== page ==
Informatica has a leading position in the Forrester report due to the productivity of the Agile Data Integration environment but also because of the integration with the rest of the Informatica platform.  From an architect’s point of view it is critical to start standardizing on an enterprise data management platform.  Continuing data and data tool fragmentation will only slow down future project delivery.  The best way to deal with the growing complexity of both data and tools is to drive standardization within your organizations.

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Next Generation Planning for Agile Business Transformation

This is an age of technology disruption and digitization. Winners will be those organizations that can adapt quickly and drive business transformation on an ongoing basis.

When I first met John Schmidt Vice President of Global Integration Services at Informatica, he asked me to visualize Business Transformation as “A modern tool like the internet and Google Maps, with which planning a road trip from New York to San Francisco with a number of stops along the way to visit friends or see some sights takes just minutes. So you’re halfway through the trip and a friend calls to say he has suddenly been called out of town, you get on your mobile phone and within a few minutes, you have a new roadmap and a new plan.”

So, why is it that creating a roadmap for an enterprise initiative takes months or even years, and upon development of such a plan, it is nearly impossible to change even when new information or external events invalidate the plan? A single transformation is useful, but what you really want is the ability to transform our business on an ongoing basis. You need to be agile in planning of the transformation initiative itself. Is it even feasible to achieve a planning capability for complex enterprise initiatives that could approach the speed and agility of cross-country road-trip planning?

The short answer is YES; you can get much faster if you do three things:

First, throw out old notions of how planning in complex corporate environments is done, while keeping in mind that planning an enterprise transformation is fundamentally different than planning a focused departmental initiative.

Second, invest in tools equivalent to Google Maps for building the enterprise roadmap. Google Maps works because it leverages a database of information about roads, rules of the roads, related local services, and points of interest. In short, Google Map the enterprise, which is not as onerous as it sounds.

Third, develop a team of Enterprise Architects and planners with the skills and discipline to use the BOST™ Framework to maintain the underlying reference data about the business, its operations, the systems that support it, and the technologies that they are based on. This will provide the execution framework for your organization to deliver the data to fuel your business initiatives and digital strategy.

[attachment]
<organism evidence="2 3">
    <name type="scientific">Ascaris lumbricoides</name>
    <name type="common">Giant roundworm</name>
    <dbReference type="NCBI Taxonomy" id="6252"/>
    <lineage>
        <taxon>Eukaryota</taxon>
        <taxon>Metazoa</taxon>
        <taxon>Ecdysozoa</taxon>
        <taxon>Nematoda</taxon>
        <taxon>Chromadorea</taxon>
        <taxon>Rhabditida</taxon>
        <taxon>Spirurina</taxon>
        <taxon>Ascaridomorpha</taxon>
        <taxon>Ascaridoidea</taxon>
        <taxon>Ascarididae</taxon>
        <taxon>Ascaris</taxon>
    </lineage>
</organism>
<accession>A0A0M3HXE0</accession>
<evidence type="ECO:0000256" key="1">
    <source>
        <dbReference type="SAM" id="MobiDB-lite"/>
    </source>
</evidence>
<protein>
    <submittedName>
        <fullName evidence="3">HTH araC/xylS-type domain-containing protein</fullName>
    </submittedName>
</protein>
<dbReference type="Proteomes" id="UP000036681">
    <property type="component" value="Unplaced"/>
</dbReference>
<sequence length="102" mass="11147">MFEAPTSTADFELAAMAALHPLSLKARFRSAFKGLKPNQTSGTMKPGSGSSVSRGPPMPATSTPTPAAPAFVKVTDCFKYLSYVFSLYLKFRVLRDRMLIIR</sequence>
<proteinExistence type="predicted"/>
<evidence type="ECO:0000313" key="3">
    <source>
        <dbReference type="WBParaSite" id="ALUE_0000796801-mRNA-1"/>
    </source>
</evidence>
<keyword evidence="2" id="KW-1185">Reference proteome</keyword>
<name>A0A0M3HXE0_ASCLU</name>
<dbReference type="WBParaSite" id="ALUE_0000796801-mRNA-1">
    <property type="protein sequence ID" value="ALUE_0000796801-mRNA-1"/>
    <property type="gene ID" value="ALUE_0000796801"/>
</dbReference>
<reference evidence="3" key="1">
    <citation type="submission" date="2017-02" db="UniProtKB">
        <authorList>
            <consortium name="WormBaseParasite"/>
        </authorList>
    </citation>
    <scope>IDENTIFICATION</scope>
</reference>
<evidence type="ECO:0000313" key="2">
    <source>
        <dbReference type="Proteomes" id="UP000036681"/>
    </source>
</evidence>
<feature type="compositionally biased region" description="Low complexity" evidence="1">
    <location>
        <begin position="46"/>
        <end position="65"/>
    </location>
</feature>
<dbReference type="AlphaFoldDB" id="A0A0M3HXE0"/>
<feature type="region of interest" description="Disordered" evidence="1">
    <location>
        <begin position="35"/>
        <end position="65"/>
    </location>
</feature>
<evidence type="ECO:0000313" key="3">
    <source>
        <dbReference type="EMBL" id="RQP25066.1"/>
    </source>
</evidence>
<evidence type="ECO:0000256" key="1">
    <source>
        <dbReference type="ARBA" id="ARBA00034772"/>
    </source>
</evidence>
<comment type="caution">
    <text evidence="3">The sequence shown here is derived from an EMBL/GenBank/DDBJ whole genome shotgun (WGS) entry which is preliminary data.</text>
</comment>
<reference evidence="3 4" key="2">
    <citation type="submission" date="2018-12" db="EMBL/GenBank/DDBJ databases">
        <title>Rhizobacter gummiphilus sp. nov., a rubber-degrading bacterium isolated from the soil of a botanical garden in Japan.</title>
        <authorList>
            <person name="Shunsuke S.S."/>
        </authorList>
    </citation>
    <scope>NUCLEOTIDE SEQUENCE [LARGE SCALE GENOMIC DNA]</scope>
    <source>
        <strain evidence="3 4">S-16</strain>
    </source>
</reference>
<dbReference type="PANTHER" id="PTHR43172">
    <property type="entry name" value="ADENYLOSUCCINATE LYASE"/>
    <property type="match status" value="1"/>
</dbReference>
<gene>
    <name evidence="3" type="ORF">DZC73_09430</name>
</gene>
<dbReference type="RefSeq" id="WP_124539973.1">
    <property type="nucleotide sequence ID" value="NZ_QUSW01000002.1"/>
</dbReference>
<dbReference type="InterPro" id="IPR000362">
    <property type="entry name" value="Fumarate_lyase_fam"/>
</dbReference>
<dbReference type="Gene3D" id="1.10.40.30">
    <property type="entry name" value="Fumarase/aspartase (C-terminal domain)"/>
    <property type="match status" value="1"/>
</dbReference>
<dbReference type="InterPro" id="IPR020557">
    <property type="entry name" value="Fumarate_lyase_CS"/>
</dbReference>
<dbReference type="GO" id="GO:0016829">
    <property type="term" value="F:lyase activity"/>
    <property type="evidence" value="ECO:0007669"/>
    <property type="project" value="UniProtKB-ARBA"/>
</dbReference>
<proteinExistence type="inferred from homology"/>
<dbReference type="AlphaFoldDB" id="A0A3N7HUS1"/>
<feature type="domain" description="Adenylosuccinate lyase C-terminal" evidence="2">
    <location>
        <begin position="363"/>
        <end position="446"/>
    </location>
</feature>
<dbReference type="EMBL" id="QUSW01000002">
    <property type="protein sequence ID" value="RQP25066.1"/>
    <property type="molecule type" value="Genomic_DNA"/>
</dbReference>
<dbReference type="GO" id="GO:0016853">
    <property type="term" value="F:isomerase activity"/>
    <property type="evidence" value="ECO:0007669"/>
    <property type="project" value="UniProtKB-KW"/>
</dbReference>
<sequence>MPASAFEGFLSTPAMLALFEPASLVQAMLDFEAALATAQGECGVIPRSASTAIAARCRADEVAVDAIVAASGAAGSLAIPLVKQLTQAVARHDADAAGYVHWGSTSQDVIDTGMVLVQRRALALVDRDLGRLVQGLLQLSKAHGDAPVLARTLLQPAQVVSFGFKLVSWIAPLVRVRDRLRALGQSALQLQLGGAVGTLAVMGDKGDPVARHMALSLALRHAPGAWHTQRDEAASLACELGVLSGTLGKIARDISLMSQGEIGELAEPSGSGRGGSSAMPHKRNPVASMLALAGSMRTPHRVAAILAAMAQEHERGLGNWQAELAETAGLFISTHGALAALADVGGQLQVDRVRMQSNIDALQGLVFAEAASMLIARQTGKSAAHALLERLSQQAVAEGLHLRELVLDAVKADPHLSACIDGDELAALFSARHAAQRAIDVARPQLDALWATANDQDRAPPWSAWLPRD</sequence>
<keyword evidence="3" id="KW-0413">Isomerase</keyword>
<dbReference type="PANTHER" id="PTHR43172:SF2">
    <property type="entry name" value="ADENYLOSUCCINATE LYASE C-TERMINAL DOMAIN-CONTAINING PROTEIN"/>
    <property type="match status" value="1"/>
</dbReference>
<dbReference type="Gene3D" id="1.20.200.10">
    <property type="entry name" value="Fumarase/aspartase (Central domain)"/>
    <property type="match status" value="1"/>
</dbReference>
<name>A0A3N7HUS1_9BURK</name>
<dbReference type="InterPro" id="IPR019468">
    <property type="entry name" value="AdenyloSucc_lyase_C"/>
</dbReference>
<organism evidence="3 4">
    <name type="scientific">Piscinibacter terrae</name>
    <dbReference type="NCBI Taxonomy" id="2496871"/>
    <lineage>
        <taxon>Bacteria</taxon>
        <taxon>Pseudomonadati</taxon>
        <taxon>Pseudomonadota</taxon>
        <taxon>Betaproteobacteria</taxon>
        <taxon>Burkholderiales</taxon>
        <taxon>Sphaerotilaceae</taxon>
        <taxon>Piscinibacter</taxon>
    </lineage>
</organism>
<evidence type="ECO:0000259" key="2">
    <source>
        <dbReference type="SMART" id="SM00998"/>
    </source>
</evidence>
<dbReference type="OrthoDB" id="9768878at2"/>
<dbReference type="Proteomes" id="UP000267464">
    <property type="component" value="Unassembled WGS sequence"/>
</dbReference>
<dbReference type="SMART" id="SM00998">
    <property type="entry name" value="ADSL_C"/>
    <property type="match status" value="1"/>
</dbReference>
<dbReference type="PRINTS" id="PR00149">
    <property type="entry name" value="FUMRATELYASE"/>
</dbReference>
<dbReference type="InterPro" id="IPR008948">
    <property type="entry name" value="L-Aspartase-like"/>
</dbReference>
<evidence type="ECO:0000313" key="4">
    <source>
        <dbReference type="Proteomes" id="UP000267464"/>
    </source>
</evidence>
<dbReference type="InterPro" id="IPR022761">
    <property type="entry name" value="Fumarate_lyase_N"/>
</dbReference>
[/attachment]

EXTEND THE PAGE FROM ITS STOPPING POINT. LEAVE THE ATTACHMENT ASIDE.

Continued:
The results in a closer alignment of your business and IT organizations, there will be fewer errors due to communication issues, and because your business plans are linked directly to the underlying technical implementation, your business value will be delivered quicker.

BOSTThis is not some “pie in the sky” theory or a futuristic dream. What you need is a tool like Google Maps for Business Transformation. The tool is the BOST™ Toolkit leverages the BOST™ Framework, which through models, elements, and associated relationships built around an underlying Metamodel, interprets enterprise processes using a 4-dimensional view driven by business, operations, systems, and technology. Informatica in collaboration with certified partners built The BOST™ Framework. It provides an Architecture-led Planning approach to for business transformation.

Benefits of Architecture-led Planning

The Architecture-led Planning approach is effective when applied with governance and oversight. The following four features describe the benefits:

Enablement of Business and IT Collaboration – Uses a common reference model to facilitate cross-functional business alignment, as well as alignment between business and IT. The model gets everyone on the same page, regardless of line of business, location, or IT function. This model explicitly and dynamically starts with business strategy and links from there to the technical implementation.

Data-driven Planning – Being able to capture data in a structured repository helps with rapid planning. A data-driven plan makes it dynamic and adaptable to changing circumstances. When the plan changes, rather than updating dozens of documents, simply apply the change to the relevant components in the enterprise model repository and all business and technical model views that reference that component update automatically.